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Enhancing biomass production from marginal lands with perennial grasses

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Growing grasses on the margins - the route to cost effective biomass crops

EU researchers through the GRASSMARGINS project have identified the best perennial grasses to cultivate as biomass crops on marginal non-arable land. Through mapping the available gene pool, the project identified the most suitable species to maximise yields and productivity across Europe’s farms.

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Biomass crops that can be used for heat and electricity generation will likely become a larger part of Europe’s future energy mix with increased biomass availability benefiting the growth and development of the entire bio-based sector. But how can we identify and selectively breed the best plant varieties for their production? The GRASSMARGINS project team have looked at this question for perennial grasses - which already use resources more efficiently than many other plants and naturally grow on marginal land, where it is difficult or unprofitable to grow conventional crops. ‘The purpose of GRASSMARGINS was to evaluate potential traits in advance of lengthy breeding programmes and identify criteria that can be used for selection of grasses,’ says project coordinator Susanne Barth from Teagasc, Ireland’s national Agriculture and Food Development Authority. The 8 country EU collaboration that completed in November 2015 included partners in China and Russia, which allowed for analysis of hardy grass species from across Asia and Europe, including the five grass species Miscanthus, Festuca, Festulolium, Phalaris and Dactylis. Creating a ‘germplasm’ catalogue Studying the grasses on a genetic level allowed the team to identify some of the key regulators for drought and flooding tolerance. ‘We have also made a ‘germplasm’ collection of all our project species - a living genetic resource of seeds. In the case of Miscanthus, next generation sequencing technology then allowed us to group the germplasm into gene pools for selective breeding,’ says Barth. 29 different Miscanthus varieties were selected from the gene pools accessible to GRASSMARGINS partners and successfully propagated in vitro for glasshouse experiments. In addition the project team also generated and tested novel hybrids of Miscanthus as well as four other grass species. Field trials on marginal soils in Ireland, Denmark, Sweden, France, Russia and Poland tested for tolerance to salt, drought, flooding, cold and frost and showed large species variation. John Finnan, bioenergy and cereals researcher in Teagasc recounts, ‘Tall fescue was the most tolerant to salt and reed canary grass the least. For drought tolerance, tall fescue and the Festulolium genus were best; for flooding, Miscanthus and reed canary grass were best adapted and Miscanthus varieties showed potential for cold tolerance.’ Marginal yields In fact, says Finnan, ‘results have shown that grass yields obtained from marginal lands are not always lower than yields from good agricultural land and in certain circumstances, yields from marginal land can be higher.’ This was especially found with Miscanthus yields. ‘Some perennial grass species are driven by water availability and can yield very well on marginal land where water availability if plentiful.’ Finnan explains. The GRASSMARGINS team also discovered that grass yields on marginal land could be stimulated by the addition of nitrogen fertilizer. Fertilizer use can be problematic due to the environmental damage caused by nitrates leaching into drainage water, but they found due to the deep rooting systems and their perennial land coverage, leaching was minimised in grass production compared to annual crops . ‘This result is very significant as restrictions on the use of high nitrogen levels on annual crops could turn land which was previously profitable for crop production into marginal land,’ explains Finnan, ‘our results have shown if its use is changed to the production of perennial grasses, such land can continue to be productive with low levels of nitrate losses.’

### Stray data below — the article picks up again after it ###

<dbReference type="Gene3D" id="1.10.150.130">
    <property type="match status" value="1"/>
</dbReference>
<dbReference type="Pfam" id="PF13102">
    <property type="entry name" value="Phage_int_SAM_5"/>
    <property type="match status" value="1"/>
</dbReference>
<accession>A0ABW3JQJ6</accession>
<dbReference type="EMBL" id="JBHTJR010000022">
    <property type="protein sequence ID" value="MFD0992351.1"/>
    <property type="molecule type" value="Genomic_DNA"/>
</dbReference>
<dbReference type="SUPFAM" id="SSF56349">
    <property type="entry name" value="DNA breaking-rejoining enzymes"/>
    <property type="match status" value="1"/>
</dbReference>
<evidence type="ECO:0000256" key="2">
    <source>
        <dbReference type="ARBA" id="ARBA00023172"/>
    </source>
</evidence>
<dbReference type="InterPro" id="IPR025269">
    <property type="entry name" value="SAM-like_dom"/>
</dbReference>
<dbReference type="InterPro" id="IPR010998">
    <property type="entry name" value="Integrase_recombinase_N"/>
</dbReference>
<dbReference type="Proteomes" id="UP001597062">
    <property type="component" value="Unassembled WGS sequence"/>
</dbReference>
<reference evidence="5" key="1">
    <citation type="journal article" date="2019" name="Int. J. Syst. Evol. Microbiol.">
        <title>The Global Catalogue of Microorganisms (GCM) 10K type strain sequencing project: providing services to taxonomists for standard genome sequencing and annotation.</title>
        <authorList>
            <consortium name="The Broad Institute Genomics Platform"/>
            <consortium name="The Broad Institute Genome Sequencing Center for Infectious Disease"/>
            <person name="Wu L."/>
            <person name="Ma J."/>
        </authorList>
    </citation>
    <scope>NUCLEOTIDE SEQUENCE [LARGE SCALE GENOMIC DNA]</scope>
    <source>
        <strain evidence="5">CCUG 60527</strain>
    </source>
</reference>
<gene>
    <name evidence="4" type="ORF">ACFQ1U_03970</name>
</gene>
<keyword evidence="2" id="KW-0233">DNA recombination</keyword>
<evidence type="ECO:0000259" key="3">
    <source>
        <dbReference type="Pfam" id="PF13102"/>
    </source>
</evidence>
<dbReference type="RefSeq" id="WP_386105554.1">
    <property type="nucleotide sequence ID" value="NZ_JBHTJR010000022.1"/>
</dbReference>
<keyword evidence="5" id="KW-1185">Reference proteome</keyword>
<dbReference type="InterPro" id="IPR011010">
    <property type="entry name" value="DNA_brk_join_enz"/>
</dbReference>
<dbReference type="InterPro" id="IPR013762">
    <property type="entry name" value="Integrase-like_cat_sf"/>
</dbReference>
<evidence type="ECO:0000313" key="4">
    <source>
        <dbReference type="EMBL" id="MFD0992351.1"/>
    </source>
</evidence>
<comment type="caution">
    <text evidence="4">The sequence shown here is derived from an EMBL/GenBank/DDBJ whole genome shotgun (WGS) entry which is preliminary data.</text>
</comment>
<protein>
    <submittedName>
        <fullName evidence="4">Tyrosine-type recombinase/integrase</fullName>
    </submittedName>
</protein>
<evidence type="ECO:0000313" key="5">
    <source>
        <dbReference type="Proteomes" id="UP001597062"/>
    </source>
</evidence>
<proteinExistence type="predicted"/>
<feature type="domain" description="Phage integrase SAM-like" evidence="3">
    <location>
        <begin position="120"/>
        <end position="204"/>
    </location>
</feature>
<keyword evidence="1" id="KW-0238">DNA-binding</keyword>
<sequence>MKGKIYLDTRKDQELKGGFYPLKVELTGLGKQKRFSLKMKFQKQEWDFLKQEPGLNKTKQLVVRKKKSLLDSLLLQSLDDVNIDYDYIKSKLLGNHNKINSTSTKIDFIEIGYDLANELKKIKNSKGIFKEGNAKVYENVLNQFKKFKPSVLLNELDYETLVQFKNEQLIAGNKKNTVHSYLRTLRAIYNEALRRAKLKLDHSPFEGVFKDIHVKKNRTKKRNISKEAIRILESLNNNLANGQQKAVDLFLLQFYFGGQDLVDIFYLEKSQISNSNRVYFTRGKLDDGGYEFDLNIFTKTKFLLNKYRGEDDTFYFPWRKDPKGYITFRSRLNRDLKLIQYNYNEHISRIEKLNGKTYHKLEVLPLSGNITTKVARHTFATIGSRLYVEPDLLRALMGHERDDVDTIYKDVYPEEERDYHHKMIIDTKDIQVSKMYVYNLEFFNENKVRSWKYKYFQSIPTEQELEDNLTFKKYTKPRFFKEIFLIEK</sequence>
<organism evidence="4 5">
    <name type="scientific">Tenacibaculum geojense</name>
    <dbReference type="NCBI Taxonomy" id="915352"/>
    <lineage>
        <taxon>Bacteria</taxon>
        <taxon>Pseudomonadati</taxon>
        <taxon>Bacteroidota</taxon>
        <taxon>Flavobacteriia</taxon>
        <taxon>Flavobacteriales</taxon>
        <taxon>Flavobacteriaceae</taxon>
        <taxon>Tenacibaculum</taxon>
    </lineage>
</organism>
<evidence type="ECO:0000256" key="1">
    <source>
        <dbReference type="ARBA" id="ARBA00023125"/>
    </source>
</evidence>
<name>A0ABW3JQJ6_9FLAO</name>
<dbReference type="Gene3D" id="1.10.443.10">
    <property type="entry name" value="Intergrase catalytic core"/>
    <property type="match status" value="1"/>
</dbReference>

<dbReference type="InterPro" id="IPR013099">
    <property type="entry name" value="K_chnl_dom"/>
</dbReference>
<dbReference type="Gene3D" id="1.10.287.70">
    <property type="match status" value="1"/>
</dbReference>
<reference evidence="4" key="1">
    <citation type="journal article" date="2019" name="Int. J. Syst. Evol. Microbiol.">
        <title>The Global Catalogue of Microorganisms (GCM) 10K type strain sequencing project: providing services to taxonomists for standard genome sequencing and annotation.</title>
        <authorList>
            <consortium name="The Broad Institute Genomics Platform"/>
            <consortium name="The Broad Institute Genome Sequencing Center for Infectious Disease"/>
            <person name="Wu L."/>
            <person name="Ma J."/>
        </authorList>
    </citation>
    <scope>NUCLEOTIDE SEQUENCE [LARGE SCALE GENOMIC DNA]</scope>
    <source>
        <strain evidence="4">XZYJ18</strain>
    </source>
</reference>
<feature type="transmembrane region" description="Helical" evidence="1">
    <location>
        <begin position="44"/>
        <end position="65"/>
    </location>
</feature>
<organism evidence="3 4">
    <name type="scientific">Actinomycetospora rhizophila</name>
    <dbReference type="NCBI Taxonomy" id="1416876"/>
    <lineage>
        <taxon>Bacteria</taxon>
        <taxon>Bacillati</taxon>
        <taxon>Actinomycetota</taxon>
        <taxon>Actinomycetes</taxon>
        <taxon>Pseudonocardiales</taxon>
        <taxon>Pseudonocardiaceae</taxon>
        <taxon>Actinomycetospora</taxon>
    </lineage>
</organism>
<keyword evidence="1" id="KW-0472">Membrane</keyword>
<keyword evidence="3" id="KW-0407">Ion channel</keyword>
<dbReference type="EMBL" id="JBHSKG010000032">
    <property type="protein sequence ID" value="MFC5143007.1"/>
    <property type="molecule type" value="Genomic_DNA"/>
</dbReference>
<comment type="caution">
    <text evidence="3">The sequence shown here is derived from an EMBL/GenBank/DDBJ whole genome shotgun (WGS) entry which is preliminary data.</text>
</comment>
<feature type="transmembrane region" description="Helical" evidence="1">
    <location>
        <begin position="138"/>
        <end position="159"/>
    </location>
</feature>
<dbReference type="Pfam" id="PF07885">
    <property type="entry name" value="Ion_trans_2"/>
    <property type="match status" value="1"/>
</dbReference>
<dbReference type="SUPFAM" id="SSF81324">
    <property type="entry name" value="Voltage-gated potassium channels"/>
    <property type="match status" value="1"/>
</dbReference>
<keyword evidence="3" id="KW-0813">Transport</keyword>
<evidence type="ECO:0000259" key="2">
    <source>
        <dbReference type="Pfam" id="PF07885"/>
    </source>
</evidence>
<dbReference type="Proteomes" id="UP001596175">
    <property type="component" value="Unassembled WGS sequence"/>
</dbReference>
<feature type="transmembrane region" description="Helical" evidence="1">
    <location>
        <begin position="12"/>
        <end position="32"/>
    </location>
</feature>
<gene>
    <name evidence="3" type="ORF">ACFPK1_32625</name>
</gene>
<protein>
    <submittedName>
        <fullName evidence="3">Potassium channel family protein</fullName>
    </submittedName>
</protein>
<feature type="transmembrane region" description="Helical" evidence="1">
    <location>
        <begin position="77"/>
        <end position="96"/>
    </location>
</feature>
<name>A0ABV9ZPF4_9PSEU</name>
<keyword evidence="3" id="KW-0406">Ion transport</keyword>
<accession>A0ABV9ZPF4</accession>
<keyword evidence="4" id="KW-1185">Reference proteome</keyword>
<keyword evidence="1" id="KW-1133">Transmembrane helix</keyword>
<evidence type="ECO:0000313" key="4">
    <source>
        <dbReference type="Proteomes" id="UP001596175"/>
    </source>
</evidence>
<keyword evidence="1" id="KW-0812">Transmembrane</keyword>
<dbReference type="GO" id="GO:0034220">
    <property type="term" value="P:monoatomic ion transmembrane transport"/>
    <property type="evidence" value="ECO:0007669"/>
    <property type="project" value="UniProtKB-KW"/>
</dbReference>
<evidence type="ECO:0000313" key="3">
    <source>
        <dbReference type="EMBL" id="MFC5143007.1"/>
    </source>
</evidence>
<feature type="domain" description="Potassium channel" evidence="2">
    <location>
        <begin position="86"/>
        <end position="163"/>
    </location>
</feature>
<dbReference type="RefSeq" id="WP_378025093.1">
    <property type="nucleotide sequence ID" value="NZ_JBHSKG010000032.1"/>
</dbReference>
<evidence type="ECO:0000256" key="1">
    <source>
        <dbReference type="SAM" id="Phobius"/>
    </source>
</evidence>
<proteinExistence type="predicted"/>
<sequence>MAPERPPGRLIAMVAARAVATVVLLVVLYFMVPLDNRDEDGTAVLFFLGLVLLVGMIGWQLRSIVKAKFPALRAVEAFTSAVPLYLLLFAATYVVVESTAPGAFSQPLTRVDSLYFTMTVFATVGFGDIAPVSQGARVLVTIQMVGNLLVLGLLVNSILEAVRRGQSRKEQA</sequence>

Grasses, biomass, perennial, crops, marginal land, GRASSMARGINS, Miscanthus, germplasm, biorefinery, bioeconomy